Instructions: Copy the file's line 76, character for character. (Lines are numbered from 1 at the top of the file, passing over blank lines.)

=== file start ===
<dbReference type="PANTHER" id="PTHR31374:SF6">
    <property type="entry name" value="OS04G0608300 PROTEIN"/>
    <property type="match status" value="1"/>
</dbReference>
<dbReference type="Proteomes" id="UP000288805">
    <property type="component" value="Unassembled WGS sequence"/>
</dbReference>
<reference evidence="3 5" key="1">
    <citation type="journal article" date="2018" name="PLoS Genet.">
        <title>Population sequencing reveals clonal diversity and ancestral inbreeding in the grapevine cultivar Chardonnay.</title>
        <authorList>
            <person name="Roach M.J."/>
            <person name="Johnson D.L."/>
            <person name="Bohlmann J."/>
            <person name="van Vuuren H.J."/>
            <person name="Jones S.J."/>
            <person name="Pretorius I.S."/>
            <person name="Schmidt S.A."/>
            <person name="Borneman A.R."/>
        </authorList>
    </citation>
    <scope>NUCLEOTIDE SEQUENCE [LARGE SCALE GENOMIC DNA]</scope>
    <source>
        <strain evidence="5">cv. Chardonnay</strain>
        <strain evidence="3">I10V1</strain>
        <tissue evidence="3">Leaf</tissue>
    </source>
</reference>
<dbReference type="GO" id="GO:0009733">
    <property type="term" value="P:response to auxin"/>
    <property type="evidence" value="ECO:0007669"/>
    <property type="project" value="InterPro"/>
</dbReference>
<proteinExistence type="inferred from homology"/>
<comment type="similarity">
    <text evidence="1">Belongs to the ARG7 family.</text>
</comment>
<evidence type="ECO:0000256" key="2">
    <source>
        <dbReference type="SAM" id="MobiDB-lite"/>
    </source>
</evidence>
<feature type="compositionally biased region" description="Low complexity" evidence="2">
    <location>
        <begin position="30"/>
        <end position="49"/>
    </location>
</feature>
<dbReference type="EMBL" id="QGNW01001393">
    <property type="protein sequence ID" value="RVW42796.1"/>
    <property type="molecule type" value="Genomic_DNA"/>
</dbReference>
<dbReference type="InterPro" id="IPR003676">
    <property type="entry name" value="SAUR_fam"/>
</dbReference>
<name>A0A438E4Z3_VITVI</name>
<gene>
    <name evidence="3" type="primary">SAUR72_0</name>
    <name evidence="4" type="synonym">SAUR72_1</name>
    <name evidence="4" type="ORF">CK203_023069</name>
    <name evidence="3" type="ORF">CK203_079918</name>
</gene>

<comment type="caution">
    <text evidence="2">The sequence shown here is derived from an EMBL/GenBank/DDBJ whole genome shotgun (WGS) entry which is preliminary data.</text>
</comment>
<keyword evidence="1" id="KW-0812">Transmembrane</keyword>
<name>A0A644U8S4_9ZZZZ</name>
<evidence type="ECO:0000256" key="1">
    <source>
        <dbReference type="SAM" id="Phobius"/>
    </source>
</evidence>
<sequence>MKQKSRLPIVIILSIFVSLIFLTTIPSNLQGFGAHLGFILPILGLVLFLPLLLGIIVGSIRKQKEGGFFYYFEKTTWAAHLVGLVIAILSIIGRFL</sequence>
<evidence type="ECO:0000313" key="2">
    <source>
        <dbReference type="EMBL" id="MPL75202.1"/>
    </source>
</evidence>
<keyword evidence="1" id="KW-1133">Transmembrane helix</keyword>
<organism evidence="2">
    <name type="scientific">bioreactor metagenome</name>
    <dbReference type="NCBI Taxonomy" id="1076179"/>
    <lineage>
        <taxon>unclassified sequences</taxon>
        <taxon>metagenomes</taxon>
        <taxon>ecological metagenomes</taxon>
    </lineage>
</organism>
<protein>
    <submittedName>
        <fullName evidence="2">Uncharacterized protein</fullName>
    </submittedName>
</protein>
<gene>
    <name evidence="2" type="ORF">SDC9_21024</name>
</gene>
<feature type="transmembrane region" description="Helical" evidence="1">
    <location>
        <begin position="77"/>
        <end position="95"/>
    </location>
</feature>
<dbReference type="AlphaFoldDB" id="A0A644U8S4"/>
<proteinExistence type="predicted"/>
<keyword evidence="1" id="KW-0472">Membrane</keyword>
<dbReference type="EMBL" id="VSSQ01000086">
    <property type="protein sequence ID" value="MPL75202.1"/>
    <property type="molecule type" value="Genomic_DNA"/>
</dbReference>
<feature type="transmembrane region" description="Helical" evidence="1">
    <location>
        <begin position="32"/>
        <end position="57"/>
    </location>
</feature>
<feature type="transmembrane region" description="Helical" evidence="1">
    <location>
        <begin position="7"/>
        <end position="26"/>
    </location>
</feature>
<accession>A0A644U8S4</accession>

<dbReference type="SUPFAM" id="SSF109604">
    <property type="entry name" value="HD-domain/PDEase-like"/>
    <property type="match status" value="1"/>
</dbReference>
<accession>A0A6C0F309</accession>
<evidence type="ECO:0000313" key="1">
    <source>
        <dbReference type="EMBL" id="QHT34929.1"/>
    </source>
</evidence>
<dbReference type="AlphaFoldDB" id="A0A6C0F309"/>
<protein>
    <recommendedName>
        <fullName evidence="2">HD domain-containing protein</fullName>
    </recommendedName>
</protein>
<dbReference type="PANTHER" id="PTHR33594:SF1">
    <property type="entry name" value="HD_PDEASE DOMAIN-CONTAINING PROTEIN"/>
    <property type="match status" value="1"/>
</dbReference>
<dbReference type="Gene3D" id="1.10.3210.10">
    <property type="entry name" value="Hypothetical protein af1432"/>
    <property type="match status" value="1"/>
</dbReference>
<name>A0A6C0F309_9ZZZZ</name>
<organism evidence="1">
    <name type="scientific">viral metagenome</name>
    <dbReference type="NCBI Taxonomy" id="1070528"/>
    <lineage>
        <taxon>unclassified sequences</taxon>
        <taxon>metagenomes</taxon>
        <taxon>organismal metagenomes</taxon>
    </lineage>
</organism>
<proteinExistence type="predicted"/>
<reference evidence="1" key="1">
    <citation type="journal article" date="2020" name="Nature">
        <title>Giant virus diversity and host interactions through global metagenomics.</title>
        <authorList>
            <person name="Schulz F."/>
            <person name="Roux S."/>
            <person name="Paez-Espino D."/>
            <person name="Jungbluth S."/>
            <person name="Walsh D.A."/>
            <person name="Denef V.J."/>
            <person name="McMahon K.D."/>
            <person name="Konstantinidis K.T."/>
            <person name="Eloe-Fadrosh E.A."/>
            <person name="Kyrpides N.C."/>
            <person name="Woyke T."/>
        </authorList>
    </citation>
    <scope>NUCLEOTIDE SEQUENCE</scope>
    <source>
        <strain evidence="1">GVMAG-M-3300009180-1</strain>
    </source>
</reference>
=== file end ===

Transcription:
        <dbReference type="EMBL" id="MPL75202.1"/>